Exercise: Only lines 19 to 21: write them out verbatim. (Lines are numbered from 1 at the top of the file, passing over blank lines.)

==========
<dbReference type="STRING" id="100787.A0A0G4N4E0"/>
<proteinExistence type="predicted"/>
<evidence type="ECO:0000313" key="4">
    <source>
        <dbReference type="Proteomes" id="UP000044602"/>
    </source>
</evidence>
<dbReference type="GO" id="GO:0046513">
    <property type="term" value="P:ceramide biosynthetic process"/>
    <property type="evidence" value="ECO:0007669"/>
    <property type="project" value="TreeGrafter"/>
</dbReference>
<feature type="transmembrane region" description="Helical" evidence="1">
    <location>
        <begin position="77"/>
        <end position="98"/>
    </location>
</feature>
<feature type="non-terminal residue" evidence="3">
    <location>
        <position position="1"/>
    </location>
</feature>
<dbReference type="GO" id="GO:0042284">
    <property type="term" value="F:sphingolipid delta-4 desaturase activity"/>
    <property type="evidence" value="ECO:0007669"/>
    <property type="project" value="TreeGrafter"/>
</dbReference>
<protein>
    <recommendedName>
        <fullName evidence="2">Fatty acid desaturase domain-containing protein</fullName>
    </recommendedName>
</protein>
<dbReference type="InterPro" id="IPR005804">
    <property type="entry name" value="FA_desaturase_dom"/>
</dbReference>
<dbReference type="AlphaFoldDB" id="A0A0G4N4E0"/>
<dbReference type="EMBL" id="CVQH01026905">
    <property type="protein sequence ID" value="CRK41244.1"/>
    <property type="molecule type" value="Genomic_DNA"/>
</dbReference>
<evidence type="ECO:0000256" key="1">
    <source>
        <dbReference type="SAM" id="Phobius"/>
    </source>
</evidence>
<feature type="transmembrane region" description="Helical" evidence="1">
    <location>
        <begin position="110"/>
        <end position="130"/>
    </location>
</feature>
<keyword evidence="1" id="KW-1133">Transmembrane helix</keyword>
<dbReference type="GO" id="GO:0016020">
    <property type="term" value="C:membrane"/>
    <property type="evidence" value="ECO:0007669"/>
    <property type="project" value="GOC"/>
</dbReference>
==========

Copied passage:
<feature type="non-terminal residue" evidence="3">
    <location>
        <position position="1"/>